What better lyrics to put up (and I had enough letters): It’s just a spring clean for the May Queen.

My husband looked at it. “Where’s that from?”

“Stairway, duh.”

“Well, yeah, but where did they get it from? Didn’t it come from a book or something?”

“While a lot of Zep’s lyrics are inspired by J.R.R. Tolkien, this was uniquely theirs.”

I don’t know why he kept on, but we ended up doing some research and found some pretty interesting things. The gist of it is that “if there’s a bustle in your hedgerow, don’t be alarmed now; it’s just a spring clean for the May Queen” meaning this time of year, people are busy “bustling” and cleaning to bring in the spring wonders. At least, that’s my writer’s take on it. We found some other pretty funny interpretations (gotta love that, no surprise, turned things sexual, but I’ll let you look that up.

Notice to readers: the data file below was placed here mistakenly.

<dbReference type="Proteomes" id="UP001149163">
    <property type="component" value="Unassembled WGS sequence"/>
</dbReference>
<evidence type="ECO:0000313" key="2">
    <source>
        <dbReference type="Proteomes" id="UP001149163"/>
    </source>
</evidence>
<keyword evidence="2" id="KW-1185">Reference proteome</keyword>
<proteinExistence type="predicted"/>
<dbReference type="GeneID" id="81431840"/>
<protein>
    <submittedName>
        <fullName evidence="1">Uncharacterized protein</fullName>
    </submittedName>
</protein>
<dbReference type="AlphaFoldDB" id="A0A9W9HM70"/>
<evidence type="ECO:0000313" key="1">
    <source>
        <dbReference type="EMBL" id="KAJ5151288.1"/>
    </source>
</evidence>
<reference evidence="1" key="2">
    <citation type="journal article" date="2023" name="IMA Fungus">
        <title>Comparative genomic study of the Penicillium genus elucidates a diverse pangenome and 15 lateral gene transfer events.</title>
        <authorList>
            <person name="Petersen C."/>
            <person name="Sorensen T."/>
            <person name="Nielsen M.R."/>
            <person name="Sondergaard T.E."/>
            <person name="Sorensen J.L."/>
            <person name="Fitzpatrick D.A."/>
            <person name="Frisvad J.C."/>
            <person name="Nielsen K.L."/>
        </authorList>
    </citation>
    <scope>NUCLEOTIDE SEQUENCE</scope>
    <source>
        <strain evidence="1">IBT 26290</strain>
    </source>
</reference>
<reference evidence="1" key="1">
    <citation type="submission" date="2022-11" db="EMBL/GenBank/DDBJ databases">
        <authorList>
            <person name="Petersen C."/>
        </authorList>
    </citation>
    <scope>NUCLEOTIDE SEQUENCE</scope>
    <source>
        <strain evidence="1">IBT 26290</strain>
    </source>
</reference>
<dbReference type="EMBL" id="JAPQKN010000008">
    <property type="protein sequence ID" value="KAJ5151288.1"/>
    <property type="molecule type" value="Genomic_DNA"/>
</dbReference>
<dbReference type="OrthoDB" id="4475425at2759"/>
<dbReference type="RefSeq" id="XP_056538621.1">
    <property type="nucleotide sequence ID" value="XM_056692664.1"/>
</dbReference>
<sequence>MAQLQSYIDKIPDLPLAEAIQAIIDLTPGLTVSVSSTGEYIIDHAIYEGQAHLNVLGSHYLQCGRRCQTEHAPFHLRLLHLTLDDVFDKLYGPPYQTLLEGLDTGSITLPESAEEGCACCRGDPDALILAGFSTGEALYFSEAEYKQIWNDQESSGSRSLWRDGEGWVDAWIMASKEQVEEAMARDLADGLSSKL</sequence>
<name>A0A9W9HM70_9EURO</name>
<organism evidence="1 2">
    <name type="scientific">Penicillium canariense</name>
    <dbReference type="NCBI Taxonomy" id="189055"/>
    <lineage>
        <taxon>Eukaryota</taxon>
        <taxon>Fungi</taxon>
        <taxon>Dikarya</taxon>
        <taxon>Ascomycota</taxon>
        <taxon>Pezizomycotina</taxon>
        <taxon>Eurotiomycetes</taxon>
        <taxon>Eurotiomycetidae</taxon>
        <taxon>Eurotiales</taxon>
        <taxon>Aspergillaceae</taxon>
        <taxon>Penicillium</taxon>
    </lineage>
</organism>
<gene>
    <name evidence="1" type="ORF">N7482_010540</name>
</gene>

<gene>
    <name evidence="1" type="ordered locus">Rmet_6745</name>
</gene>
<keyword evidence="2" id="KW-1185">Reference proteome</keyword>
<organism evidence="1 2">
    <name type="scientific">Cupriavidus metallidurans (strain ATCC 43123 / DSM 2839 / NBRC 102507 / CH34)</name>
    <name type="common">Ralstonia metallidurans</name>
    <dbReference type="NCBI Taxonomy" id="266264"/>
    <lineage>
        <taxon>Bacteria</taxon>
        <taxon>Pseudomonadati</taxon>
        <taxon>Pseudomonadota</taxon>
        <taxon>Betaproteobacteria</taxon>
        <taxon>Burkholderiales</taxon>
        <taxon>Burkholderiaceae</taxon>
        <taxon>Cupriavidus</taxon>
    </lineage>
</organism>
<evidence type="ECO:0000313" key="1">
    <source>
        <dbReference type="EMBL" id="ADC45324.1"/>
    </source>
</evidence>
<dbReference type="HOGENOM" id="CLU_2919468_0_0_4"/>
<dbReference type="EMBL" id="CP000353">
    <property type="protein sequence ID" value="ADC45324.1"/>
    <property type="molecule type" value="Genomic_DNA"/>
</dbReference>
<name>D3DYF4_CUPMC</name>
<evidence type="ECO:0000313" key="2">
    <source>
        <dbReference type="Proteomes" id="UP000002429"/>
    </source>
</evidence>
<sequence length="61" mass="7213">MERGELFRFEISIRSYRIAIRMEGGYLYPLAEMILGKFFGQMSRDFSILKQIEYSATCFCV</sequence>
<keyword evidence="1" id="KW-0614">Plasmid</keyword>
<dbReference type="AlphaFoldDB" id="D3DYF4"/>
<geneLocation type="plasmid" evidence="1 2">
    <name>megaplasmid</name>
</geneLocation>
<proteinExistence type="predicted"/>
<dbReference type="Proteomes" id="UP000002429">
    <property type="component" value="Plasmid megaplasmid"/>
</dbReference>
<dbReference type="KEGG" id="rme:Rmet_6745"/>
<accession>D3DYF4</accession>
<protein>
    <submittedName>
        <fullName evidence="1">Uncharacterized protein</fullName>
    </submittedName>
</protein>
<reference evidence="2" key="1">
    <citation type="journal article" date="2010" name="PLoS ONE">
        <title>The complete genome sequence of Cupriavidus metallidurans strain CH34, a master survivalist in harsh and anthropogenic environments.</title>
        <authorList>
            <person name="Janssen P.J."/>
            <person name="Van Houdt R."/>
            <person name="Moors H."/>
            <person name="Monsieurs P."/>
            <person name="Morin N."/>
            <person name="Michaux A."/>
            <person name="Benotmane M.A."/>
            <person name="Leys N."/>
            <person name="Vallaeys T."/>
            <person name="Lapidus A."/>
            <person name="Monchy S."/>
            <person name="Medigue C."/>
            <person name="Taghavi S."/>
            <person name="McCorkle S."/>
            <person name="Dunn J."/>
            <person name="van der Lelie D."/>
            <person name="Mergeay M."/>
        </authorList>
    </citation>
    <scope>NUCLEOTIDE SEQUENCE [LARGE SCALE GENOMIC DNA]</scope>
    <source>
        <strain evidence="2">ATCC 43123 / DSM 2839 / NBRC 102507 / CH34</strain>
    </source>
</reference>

The deal is this: you can always question my musical knowledge. I don’t claim to always be right. But I’m right about this. I know my Zeppelin. Thanks to my Robert-Plant-loving sister-in-spirit, Stephanie.

Be well and rock on as you go over the hills and onto your couch. Or whatever you might be doing in our quarantine. And as always, thanks for reading!


Pass the Mayonaise…

Yesterday, I wrote about an album that helped redeem me. Today, I was feeling listless, frustrated, and blocked in my writing. Later in the day, after my calming tea and CBD supplement (magic to those of us with anxiety), I was singing “LET ME OUT!” from “Cherub Rock” by Smashing Pumpkins. (I’ve heard they don’t want the “The”). I got to thinking about how EPIC that album still is.